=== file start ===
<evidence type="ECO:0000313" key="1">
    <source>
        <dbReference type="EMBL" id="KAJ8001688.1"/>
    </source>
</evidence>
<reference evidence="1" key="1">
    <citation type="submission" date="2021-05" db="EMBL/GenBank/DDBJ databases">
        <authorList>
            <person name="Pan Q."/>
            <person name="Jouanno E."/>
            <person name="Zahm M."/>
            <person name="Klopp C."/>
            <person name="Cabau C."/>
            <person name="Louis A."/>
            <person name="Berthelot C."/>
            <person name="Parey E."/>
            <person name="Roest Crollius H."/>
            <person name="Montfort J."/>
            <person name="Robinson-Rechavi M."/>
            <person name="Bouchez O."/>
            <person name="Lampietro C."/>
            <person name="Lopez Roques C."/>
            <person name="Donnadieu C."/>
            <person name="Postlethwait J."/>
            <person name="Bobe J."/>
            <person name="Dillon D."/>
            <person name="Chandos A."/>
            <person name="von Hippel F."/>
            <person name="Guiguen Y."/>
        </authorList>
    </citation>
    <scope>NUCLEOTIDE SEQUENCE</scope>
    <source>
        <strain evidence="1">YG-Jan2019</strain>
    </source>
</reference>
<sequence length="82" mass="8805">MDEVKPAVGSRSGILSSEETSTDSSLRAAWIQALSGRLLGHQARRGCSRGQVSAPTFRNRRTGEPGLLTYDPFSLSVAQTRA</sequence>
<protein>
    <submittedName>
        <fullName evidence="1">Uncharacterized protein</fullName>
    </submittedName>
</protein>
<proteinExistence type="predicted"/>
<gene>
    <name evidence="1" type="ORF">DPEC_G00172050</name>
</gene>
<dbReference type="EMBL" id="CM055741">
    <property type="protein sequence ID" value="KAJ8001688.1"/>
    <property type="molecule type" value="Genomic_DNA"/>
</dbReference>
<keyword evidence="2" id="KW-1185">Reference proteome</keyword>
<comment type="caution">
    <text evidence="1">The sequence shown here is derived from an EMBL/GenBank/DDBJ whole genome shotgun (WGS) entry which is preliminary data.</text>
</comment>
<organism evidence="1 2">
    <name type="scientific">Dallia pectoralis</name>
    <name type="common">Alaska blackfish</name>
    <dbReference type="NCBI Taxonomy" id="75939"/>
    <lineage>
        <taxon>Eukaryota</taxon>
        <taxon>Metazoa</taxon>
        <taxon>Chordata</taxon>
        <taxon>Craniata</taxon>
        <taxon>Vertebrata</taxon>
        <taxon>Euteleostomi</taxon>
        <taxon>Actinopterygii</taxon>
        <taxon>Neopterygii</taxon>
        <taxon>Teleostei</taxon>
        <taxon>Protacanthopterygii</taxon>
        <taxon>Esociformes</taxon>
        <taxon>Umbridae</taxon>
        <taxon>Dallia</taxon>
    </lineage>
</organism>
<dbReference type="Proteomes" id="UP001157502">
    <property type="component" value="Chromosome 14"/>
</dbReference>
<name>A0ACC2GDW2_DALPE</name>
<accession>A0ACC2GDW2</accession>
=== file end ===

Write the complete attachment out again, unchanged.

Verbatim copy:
<evidence type="ECO:0000313" key="1">
    <source>
        <dbReference type="EMBL" id="KAJ8001688.1"/>
    </source>
</evidence>
<reference evidence="1" key="1">
    <citation type="submission" date="2021-05" db="EMBL/GenBank/DDBJ databases">
        <authorList>
            <person name="Pan Q."/>
            <person name="Jouanno E."/>
            <person name="Zahm M."/>
            <person name="Klopp C."/>
            <person name="Cabau C."/>
            <person name="Louis A."/>
            <person name="Berthelot C."/>
            <person name="Parey E."/>
            <person name="Roest Crollius H."/>
            <person name="Montfort J."/>
            <person name="Robinson-Rechavi M."/>
            <person name="Bouchez O."/>
            <person name="Lampietro C."/>
            <person name="Lopez Roques C."/>
            <person name="Donnadieu C."/>
            <person name="Postlethwait J."/>
            <person name="Bobe J."/>
            <person name="Dillon D."/>
            <person name="Chandos A."/>
            <person name="von Hippel F."/>
            <person name="Guiguen Y."/>
        </authorList>
    </citation>
    <scope>NUCLEOTIDE SEQUENCE</scope>
    <source>
        <strain evidence="1">YG-Jan2019</strain>
    </source>
</reference>
<sequence length="82" mass="8805">MDEVKPAVGSRSGILSSEETSTDSSLRAAWIQALSGRLLGHQARRGCSRGQVSAPTFRNRRTGEPGLLTYDPFSLSVAQTRA</sequence>
<protein>
    <submittedName>
        <fullName evidence="1">Uncharacterized protein</fullName>
    </submittedName>
</protein>
<proteinExistence type="predicted"/>
<gene>
    <name evidence="1" type="ORF">DPEC_G00172050</name>
</gene>
<dbReference type="EMBL" id="CM055741">
    <property type="protein sequence ID" value="KAJ8001688.1"/>
    <property type="molecule type" value="Genomic_DNA"/>
</dbReference>
<keyword evidence="2" id="KW-1185">Reference proteome</keyword>
<comment type="caution">
    <text evidence="1">The sequence shown here is derived from an EMBL/GenBank/DDBJ whole genome shotgun (WGS) entry which is preliminary data.</text>
</comment>
<organism evidence="1 2">
    <name type="scientific">Dallia pectoralis</name>
    <name type="common">Alaska blackfish</name>
    <dbReference type="NCBI Taxonomy" id="75939"/>
    <lineage>
        <taxon>Eukaryota</taxon>
        <taxon>Metazoa</taxon>
        <taxon>Chordata</taxon>
        <taxon>Craniata</taxon>
        <taxon>Vertebrata</taxon>
        <taxon>Euteleostomi</taxon>
        <taxon>Actinopterygii</taxon>
        <taxon>Neopterygii</taxon>
        <taxon>Teleostei</taxon>
        <taxon>Protacanthopterygii</taxon>
        <taxon>Esociformes</taxon>
        <taxon>Umbridae</taxon>
        <taxon>Dallia</taxon>
    </lineage>
</organism>
<dbReference type="Proteomes" id="UP001157502">
    <property type="component" value="Chromosome 14"/>
</dbReference>
<name>A0ACC2GDW2_DALPE</name>
<accession>A0ACC2GDW2</accession>